When you feel that the swelling and pain have lessened, do some exercises to further speed up the recovery. The exercises restore the ankle's range of motion, flexibility, stability, strength. Doing some exercises on balance and stability work too. In the three phases of recovery, doing rehabilitation exercises is the second phase. The third and last phase involves returning to the activities you used to do but in moderation and also doing maintenance exercises.
Completing the rehabilitation exercises strengthen one's muscles and ligaments. It also prevents you from getting a sprain on the same ankle the next time. Doctors warn that if the phase two is not completed, you may be vulnerable to chronic pain, arthritis, and instability.
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After knowing what causes an ankle sprain, the next question you'd ask would be "how long does a sprained ankle take to heal?" The answer to this question varies, at least depending on the severity of the injury.
For grade-one ankle sprain, it takes about five to fourteen days to heel. For grade-two ankle sprain, the healing time takes four to six weeks. Also, this requires a splint for faster recovery. Lastly, the most serious grade-three ankle sprain can take from eight to twelve weeks to a full recovery. Having this injury will make you unable to walk without an aid like crutches. The grade-three sprain may require the wearing of an ankle boot or an ankle cast during the recovery period.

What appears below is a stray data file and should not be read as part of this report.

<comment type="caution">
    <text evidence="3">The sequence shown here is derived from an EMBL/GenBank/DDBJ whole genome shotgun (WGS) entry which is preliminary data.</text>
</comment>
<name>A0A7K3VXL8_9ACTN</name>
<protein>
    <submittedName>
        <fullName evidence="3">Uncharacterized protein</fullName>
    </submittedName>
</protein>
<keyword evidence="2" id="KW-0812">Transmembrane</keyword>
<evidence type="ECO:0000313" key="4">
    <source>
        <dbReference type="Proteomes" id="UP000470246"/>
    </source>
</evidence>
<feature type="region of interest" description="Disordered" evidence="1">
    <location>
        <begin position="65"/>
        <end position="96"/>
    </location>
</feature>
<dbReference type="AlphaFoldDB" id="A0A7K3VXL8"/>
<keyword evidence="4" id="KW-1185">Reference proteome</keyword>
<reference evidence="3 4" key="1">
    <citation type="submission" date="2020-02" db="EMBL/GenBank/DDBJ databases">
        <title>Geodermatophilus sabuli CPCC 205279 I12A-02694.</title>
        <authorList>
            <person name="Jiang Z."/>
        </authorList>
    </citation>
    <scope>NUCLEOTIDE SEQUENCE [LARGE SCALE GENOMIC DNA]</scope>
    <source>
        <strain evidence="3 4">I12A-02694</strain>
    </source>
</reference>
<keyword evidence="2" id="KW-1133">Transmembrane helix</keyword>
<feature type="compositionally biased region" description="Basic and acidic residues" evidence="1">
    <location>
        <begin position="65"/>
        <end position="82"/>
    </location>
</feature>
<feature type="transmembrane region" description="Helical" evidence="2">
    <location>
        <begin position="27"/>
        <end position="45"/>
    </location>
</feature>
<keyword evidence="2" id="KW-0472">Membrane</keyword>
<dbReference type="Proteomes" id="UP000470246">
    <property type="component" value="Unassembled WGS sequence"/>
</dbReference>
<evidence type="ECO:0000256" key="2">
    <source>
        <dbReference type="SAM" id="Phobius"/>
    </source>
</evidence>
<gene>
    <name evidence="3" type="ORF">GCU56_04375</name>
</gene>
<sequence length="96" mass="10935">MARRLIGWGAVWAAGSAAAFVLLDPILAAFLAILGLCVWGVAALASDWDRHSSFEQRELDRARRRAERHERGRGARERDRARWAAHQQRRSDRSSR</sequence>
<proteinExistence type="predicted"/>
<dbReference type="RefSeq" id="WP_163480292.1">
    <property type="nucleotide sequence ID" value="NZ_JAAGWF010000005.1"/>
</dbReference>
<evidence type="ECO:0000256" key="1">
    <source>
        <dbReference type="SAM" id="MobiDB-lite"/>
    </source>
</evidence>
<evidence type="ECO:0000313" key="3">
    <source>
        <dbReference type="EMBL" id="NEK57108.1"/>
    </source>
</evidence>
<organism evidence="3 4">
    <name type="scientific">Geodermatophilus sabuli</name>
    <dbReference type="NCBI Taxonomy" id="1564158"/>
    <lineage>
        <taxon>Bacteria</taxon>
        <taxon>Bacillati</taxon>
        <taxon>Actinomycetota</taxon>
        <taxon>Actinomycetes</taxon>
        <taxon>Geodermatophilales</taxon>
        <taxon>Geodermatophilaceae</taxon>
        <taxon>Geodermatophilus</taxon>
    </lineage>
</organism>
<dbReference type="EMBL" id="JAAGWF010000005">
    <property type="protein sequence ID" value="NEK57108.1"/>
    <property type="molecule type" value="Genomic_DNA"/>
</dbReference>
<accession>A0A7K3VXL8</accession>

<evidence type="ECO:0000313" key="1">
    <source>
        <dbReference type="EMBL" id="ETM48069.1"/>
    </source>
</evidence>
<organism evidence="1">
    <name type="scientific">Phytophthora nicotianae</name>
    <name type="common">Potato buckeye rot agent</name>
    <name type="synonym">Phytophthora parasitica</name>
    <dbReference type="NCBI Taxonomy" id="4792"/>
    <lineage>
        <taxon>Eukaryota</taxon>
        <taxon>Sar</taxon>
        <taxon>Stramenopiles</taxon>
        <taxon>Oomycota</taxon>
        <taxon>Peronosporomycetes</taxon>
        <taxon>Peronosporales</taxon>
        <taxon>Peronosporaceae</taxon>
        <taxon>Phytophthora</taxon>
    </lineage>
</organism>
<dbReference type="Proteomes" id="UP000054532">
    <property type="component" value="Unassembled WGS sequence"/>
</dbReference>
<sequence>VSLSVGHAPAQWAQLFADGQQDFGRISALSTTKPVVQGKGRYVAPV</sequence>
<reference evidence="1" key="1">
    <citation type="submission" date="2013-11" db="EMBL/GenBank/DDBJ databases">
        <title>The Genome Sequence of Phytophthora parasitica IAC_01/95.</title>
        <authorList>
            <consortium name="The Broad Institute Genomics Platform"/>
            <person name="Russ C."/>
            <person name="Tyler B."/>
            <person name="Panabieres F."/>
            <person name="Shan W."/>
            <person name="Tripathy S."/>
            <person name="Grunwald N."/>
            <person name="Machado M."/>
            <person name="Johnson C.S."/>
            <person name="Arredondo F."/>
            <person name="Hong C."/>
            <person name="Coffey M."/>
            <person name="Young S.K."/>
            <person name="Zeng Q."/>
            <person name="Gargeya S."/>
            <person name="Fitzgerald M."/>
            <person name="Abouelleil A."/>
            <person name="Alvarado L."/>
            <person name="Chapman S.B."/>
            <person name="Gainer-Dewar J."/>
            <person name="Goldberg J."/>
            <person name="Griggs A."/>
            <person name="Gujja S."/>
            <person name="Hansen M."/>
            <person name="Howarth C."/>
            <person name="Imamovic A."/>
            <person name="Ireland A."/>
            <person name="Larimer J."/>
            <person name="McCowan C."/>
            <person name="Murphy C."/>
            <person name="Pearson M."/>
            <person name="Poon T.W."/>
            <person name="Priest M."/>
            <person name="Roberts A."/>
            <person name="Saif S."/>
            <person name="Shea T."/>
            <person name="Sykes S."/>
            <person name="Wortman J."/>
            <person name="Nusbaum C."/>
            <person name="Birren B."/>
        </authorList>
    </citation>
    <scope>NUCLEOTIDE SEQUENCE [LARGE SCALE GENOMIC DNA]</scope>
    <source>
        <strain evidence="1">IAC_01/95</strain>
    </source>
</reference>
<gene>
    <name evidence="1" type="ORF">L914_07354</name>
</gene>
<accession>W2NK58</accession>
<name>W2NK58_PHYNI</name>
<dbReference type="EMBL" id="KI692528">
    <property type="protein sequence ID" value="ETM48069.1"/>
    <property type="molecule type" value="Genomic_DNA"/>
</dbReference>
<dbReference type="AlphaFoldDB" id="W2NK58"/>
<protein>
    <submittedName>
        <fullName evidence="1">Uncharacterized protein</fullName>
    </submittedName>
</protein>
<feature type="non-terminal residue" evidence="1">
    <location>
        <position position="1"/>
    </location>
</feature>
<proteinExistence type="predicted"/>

Doctors advise that when you can manage to stand/walk and with bearable pain, then do so as this promotes healing. Of course, you will have the crutches and the protective ankle brace to bear some of your weight.
If you can avoid it, prevent spraining your ankle next time. This is to avoid the risk of developing joint pain and ankle weakness. Learning how to treat a sprained ankle doesn't stop with the basic methods. You should also do rehabilitation exercises to prevent the above mentioned conditions later.